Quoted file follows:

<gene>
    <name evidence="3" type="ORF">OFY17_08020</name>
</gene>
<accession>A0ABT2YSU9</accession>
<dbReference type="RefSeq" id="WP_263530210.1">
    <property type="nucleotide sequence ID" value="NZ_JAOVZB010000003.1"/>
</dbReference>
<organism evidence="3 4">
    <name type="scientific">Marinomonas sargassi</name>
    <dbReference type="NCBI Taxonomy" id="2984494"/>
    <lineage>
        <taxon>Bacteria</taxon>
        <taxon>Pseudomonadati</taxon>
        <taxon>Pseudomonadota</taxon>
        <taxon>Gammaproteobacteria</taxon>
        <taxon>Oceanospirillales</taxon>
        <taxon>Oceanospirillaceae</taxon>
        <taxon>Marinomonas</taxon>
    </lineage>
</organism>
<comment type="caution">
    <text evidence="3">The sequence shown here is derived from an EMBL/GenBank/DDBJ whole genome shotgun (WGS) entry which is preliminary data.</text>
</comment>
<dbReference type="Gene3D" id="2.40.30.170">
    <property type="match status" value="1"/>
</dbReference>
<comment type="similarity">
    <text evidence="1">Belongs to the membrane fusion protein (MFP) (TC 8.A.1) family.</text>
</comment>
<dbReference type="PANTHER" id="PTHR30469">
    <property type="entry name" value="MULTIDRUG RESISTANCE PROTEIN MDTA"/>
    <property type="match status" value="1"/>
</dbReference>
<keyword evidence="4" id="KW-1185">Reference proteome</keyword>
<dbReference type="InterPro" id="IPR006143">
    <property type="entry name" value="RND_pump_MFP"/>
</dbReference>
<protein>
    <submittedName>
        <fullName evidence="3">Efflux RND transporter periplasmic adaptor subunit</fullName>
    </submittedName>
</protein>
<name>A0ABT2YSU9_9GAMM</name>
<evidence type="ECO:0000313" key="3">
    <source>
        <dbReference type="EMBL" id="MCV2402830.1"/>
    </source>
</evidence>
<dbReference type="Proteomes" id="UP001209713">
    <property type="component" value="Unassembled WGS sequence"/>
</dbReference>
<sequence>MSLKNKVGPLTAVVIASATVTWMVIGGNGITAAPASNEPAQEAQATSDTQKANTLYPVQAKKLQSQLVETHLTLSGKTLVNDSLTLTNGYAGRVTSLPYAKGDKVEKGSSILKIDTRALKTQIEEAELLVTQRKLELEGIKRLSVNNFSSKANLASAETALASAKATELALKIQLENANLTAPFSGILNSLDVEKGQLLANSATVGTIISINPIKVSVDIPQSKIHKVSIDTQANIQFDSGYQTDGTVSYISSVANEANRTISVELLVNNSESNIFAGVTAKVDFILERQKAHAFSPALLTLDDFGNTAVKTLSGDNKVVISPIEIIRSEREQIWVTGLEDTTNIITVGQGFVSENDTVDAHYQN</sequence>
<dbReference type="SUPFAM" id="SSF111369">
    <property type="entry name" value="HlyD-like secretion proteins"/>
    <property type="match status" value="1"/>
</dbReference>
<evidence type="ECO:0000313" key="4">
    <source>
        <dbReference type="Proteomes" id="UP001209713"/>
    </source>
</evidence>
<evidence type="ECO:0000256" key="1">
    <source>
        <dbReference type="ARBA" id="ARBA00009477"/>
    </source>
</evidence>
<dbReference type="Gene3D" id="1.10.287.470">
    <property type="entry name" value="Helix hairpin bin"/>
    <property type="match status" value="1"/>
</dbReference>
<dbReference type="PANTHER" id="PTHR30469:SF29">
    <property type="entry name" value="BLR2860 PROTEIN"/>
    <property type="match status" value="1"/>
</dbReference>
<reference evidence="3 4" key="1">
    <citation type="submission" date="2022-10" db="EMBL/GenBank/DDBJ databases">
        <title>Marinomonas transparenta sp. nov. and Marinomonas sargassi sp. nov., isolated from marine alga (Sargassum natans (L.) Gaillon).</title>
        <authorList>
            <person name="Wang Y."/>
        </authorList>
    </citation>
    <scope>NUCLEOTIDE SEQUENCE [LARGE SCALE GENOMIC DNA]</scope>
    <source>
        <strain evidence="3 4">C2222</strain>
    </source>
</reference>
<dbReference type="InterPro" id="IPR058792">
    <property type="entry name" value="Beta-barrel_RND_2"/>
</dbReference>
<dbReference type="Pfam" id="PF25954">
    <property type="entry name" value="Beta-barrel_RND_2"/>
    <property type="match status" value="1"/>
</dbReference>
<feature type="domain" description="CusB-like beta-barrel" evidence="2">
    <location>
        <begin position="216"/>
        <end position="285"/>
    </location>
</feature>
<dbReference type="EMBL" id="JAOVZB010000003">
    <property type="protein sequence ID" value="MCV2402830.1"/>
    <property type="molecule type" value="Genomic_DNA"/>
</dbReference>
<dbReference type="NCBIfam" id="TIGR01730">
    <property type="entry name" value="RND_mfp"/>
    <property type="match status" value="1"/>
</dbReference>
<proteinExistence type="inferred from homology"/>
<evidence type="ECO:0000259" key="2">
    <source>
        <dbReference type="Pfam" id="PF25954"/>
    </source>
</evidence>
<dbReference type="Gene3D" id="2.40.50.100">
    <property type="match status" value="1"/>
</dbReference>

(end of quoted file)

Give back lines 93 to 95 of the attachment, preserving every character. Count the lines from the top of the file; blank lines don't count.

</dbReference>
<feature type="domain" description="CusB-like beta-barrel" evidence="2">
    <location>